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Songbirds known to frequent Malibu are succumbing to a disease caused by salmonella bacteria, according to the California Department of Fish and Wildlife.
To stop the spread, residents are urged to remove bird feeders and bird baths.
According to wildlife officials, reports of sick and dead songbirds have been up since December, with the Central Coast, Bay Area and some Sierra Nevada communities hit especially hard.
Investigators evaluating birds from several locations determined the cause to be salmonellosis, according to a Feb. 8 announcement from CDFW.
“Pine siskins, a species of finch that winters in California, are the primary species affected by the outbreak.”
“Salmonellosis occurs periodically in pine siskins in some winters throughout their range,” said CDFW Senior Environmental Scientist Krysta Rogers, an avian disease specialist. “When large numbers of pine siskins congregate, the disease can spread rapidly causing high mortality. Most birds die within 24 hours of infection.”
Most of the reports in question have come from people with feeders where birds congregate.
Birds become infected after ingesting food or water or come into contact with feeders, perches and the like “contaminated with feces from an infected bird,” according to the state. “Sick birds often appear weak, have labored breathing, and may sit for prolonged periods with fluffed or ruffled feathers.”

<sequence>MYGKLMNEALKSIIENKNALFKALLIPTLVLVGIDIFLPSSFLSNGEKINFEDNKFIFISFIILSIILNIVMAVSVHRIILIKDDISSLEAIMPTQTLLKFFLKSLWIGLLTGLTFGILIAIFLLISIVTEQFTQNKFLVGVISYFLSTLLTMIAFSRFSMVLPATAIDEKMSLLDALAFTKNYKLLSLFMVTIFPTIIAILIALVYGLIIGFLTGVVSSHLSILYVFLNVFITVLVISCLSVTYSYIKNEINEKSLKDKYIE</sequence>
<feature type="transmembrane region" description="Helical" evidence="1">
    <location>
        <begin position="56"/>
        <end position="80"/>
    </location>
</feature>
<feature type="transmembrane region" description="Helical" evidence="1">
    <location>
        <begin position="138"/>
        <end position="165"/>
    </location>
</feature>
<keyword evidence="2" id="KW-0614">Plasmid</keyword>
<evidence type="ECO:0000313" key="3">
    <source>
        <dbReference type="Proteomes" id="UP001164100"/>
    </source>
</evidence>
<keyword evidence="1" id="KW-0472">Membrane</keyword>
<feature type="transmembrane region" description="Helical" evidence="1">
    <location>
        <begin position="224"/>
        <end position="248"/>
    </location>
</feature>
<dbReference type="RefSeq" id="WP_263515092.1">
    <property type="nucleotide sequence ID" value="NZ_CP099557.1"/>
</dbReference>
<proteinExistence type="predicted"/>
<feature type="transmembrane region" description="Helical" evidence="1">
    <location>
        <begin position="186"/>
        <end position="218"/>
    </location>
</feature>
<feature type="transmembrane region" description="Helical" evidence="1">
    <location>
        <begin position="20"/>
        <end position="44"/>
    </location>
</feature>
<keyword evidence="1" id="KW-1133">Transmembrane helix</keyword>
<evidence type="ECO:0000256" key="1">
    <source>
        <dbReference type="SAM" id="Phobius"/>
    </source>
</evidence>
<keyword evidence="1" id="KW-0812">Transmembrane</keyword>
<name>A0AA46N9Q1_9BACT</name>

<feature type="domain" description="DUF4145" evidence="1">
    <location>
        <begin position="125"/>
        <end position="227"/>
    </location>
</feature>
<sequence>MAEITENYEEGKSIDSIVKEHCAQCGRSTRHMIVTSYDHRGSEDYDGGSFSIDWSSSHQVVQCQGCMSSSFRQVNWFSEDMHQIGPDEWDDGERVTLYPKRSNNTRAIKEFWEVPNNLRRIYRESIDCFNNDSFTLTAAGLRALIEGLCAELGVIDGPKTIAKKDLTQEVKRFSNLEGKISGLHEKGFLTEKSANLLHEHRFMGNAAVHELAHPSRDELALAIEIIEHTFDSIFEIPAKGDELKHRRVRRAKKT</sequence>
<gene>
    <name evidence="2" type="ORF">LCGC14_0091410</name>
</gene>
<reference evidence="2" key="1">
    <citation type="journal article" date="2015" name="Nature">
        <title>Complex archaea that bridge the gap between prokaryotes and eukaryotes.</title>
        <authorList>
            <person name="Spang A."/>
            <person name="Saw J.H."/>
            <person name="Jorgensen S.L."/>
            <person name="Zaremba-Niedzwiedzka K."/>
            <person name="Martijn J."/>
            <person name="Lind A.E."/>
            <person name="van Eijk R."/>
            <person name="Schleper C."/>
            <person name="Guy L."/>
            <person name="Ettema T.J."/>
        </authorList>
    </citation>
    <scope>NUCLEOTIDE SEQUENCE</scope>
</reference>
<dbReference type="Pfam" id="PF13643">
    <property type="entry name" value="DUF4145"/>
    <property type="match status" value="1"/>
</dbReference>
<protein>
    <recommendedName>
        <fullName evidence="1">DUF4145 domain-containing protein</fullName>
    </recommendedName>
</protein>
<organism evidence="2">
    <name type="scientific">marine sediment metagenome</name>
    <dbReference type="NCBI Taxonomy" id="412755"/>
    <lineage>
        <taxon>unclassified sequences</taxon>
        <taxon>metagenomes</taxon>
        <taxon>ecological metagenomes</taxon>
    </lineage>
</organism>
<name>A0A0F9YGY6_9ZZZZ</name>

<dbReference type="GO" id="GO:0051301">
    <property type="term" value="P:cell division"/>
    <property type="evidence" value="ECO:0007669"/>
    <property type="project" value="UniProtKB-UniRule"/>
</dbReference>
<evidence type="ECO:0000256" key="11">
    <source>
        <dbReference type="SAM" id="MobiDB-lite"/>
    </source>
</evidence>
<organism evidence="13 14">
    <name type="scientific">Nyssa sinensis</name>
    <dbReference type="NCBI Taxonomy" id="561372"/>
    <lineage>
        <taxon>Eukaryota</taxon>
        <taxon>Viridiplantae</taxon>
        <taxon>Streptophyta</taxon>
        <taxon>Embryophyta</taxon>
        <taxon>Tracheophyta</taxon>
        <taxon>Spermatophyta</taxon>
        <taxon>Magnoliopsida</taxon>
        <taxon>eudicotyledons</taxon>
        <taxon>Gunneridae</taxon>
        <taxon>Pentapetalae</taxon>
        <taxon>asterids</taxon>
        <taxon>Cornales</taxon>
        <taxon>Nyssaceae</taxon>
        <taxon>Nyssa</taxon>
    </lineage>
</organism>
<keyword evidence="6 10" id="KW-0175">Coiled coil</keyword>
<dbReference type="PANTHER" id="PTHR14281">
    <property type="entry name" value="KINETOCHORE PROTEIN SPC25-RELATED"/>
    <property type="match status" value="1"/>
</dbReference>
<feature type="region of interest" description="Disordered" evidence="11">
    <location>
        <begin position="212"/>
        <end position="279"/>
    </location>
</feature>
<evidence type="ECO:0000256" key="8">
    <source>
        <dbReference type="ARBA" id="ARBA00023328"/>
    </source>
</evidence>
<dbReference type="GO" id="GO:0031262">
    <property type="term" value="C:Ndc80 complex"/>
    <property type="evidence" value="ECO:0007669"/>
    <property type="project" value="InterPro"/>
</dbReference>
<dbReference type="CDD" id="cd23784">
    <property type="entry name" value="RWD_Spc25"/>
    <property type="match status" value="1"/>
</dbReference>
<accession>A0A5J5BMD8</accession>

While the pine siskin is especially susceptible, the disease has been reported in lesser goldfinches and American goldfinches.
Authorities say removing feeders and water features so that birds can feed on natural seeds “reduces contact between birds and helps slow spread” of the disease.
Frank DeMartino is president of the Conejo Valley Audubon Society, owns a Wild Birds Unlimited store in Ventura and hosts virtual birding classes that attract participants from across Southern California and beyond. He told Surfside News he tends to favor an individual response to this type of problem "rather than everyone taking down all of their feeders."
"There are feeders and food that siskins have no interest in," he said. "I think a lot of people don't bother with cleaning their feeders and those are the people who should probably take their feeders down for a while."
DeMartino offered the following tips:
- "As for the cleaning, I would probably bump it up to once a week if you have siskins visiting. If you see sick ones, take the feeders down for a couple of days, clean them, then put them back up."
- "If you have a number of sick or dead birds, take the feeders down, clean them, and leave them down for at least a week, maybe two."
- "For cleaning, if you have EcoClean feeders, you can use warm water and soap. If you have standard feeders, you should use a mild 1:10 bleach solution to sanitize them. Take them apart if possible, soak them, scrub them thoroughly, let them dry and then put them back together."
Anyone who observes sick or dead birds is encouraged to submit a CDFW mortality report.
Wildlife officials recommend wearing disposable gloves to dispose of dead birds or when handling feeders or bird baths. And wash hands thoroughly afterwards.
If you find a sick bird, contact the California Wildlife Center at (818) 222-2658.